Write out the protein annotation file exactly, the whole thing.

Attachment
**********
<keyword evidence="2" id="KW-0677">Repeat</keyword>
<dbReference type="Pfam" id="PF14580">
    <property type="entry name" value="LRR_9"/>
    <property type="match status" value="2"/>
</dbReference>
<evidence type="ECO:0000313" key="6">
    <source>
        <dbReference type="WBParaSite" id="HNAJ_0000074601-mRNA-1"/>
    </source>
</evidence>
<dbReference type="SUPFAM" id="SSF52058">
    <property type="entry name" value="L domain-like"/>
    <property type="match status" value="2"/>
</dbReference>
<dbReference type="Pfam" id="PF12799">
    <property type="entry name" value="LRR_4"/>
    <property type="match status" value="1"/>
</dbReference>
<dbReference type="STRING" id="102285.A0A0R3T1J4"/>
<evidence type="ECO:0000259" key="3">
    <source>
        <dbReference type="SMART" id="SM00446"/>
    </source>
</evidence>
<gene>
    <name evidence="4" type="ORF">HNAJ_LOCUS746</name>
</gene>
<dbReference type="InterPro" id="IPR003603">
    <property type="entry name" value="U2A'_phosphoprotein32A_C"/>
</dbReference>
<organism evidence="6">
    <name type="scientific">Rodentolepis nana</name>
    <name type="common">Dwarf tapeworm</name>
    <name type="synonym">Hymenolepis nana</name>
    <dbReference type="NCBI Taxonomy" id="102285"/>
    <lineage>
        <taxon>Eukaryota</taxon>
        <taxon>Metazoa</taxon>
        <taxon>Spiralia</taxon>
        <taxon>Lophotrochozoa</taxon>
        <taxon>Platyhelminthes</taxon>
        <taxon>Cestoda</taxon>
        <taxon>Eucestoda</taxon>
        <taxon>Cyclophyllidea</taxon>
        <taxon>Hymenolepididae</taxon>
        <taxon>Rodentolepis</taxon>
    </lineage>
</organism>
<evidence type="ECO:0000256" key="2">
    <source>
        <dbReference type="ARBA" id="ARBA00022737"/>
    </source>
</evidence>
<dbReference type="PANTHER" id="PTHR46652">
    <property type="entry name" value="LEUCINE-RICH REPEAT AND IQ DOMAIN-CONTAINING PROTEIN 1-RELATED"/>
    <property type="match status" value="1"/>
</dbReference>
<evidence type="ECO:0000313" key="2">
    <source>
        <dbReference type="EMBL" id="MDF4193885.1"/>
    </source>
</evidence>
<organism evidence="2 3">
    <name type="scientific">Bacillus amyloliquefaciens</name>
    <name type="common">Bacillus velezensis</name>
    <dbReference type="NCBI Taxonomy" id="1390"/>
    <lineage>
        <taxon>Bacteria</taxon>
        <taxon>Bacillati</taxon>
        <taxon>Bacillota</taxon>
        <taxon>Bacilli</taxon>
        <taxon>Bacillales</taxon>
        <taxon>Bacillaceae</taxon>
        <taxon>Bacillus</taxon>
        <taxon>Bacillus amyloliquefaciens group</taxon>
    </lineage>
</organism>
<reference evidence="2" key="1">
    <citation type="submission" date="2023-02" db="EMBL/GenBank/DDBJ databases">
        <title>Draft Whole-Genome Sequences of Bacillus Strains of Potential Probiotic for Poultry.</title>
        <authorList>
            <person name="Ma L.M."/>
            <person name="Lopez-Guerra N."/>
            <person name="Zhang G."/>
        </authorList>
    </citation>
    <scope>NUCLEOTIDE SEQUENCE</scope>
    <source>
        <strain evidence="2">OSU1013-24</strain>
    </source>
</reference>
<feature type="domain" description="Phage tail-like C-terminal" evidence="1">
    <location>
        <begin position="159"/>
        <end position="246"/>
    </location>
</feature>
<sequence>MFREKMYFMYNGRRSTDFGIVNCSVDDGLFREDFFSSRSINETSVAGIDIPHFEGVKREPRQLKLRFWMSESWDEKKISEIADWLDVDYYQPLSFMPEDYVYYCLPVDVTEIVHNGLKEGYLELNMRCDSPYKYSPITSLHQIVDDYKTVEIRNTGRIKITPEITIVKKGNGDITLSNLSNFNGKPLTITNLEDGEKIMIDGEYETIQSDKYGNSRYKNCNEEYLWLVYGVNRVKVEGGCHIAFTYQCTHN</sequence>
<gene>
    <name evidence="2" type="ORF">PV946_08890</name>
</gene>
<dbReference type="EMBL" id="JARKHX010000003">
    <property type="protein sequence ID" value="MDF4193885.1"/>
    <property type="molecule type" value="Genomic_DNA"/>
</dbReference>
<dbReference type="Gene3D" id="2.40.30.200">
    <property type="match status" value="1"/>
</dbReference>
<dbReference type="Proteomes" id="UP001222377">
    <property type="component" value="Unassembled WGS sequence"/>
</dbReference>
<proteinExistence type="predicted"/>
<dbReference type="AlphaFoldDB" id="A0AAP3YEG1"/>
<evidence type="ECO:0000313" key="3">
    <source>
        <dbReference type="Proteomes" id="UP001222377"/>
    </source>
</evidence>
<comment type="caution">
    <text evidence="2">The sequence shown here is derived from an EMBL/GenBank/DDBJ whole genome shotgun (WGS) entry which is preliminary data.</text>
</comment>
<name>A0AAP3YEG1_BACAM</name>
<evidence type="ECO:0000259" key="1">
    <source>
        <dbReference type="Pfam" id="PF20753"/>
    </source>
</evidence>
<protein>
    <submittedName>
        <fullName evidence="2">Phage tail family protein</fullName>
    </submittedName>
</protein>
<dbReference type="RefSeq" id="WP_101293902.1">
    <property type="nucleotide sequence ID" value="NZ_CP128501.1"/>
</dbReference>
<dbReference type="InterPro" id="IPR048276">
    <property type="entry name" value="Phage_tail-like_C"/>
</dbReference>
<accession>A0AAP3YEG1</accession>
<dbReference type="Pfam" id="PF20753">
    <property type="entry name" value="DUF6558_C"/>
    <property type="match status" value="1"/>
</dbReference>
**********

<keyword evidence="2" id="KW-0677">Repeat</keyword>
<dbReference type="Pfam" id="PF14580">
    <property type="entry name" value="LRR_9"/>
    <property type="match status" value="2"/>
</dbReference>
<evidence type="ECO:0000313" key="6">
    <source>
        <dbReference type="WBParaSite" id="HNAJ_0000074601-mRNA-1"/>
    </source>
</evidence>
<dbReference type="SUPFAM" id="SSF52058">
    <property type="entry name" value="L domain-like"/>
    <property type="match status" value="2"/>
</dbReference>
<dbReference type="Pfam" id="PF12799">
    <property type="entry name" value="LRR_4"/>
    <property type="match status" value="1"/>
</dbReference>
<dbReference type="STRING" id="102285.A0A0R3T1J4"/>
<evidence type="ECO:0000259" key="3">
    <source>
        <dbReference type="SMART" id="SM00446"/>
    </source>
</evidence>
<gene>
    <name evidence="4" type="ORF">HNAJ_LOCUS746</name>
</gene>
<dbReference type="InterPro" id="IPR003603">
    <property type="entry name" value="U2A'_phosphoprotein32A_C"/>
</dbReference>
<organism evidence="6">
    <name type="scientific">Rodentolepis nana</name>
    <name type="common">Dwarf tapeworm</name>
    <name type="synonym">Hymenolepis nana</name>
    <dbReference type="NCBI Taxonomy" id="102285"/>
    <lineage>
        <taxon>Eukaryota</taxon>
        <taxon>Metazoa</taxon>
        <taxon>Spiralia</taxon>
        <taxon>Lophotrochozoa</taxon>
        <taxon>Platyhelminthes</taxon>
        <taxon>Cestoda</taxon>
        <taxon>Eucestoda</taxon>
        <taxon>Cyclophyllidea</taxon>
        <taxon>Hymenolepididae</taxon>
        <taxon>Rodentolepis</taxon>
    </lineage>
</organism>
<evidence type="ECO:0000256" key="2">
    <source>
        <dbReference type="ARBA" id="ARBA00022737"/>
    </source>
</evidence>
<dbReference type="PANTHER" id="PTHR46652">
    <property type="entry name" value="LEUCINE-RICH REPEAT AND IQ DOMAIN-CONTAINING PROTEIN 1-RELATED"/>
    <property type="match status" value="1"/>
</dbReference>
<evidence type="ECO:0000313" key="2">
    <source>
        <dbReference type="EMBL" id="MDF4193885.1"/>
    </source>
</evidence>
<organism evidence="2 3">
    <name type="scientific">Bacillus amyloliquefaciens</name>
    <name type="common">Bacillus velezensis</name>
    <dbReference type="NCBI Taxonomy" id="1390"/>
    <lineage>
        <taxon>Bacteria</taxon>
        <taxon>Bacillati</taxon>
        <taxon>Bacillota</taxon>
        <taxon>Bacilli</taxon>
        <taxon>Bacillales</taxon>
        <taxon>Bacillaceae</taxon>
        <taxon>Bacillus</taxon>
        <taxon>Bacillus amyloliquefaciens group</taxon>
    </lineage>
</organism>
<reference evidence="2" key="1">
    <citation type="submission" date="2023-02" db="EMBL/GenBank/DDBJ databases">
        <title>Draft Whole-Genome Sequences of Bacillus Strains of Potential Probiotic for Poultry.</title>
        <authorList>
            <person name="Ma L.M."/>
            <person name="Lopez-Guerra N."/>
            <person name="Zhang G."/>
        </authorList>
    </citation>
    <scope>NUCLEOTIDE SEQUENCE</scope>
    <source>
        <strain evidence="2">OSU1013-24</strain>
    </source>
</reference>
<feature type="domain" description="Phage tail-like C-terminal" evidence="1">
    <location>
        <begin position="159"/>
        <end position="246"/>
    </location>
</feature>
<sequence>MFREKMYFMYNGRRSTDFGIVNCSVDDGLFREDFFSSRSINETSVAGIDIPHFEGVKREPRQLKLRFWMSESWDEKKISEIADWLDVDYYQPLSFMPEDYVYYCLPVDVTEIVHNGLKEGYLELNMRCDSPYKYSPITSLHQIVDDYKTVEIRNTGRIKITPEITIVKKGNGDITLSNLSNFNGKPLTITNLEDGEKIMIDGEYETIQSDKYGNSRYKNCNEEYLWLVYGVNRVKVEGGCHIAFTYQCTHN</sequence>
<gene>
    <name evidence="2" type="ORF">PV946_08890</name>
</gene>
<dbReference type="EMBL" id="JARKHX010000003">
    <property type="protein sequence ID" value="MDF4193885.1"/>
    <property type="molecule type" value="Genomic_DNA"/>
</dbReference>
<dbReference type="Gene3D" id="2.40.30.200">
    <property type="match status" value="1"/>
</dbReference>
<dbReference type="Proteomes" id="UP001222377">
    <property type="component" value="Unassembled WGS sequence"/>
</dbReference>
<proteinExistence type="predicted"/>
<dbReference type="AlphaFoldDB" id="A0AAP3YEG1"/>
<evidence type="ECO:0000313" key="3">
    <source>
        <dbReference type="Proteomes" id="UP001222377"/>
    </source>
</evidence>
<comment type="caution">
    <text evidence="2">The sequence shown here is derived from an EMBL/GenBank/DDBJ whole genome shotgun (WGS) entry which is preliminary data.</text>
</comment>
<name>A0AAP3YEG1_BACAM</name>
<evidence type="ECO:0000259" key="1">
    <source>
        <dbReference type="Pfam" id="PF20753"/>
    </source>
</evidence>
<protein>
    <submittedName>
        <fullName evidence="2">Phage tail family protein</fullName>
    </submittedName>
</protein>
<dbReference type="RefSeq" id="WP_101293902.1">
    <property type="nucleotide sequence ID" value="NZ_CP128501.1"/>
</dbReference>
<dbReference type="InterPro" id="IPR048276">
    <property type="entry name" value="Phage_tail-like_C"/>
</dbReference>
<accession>A0AAP3YEG1</accession>
<dbReference type="Pfam" id="PF20753">
    <property type="entry name" value="DUF6558_C"/>
    <property type="match status" value="1"/>
</dbReference>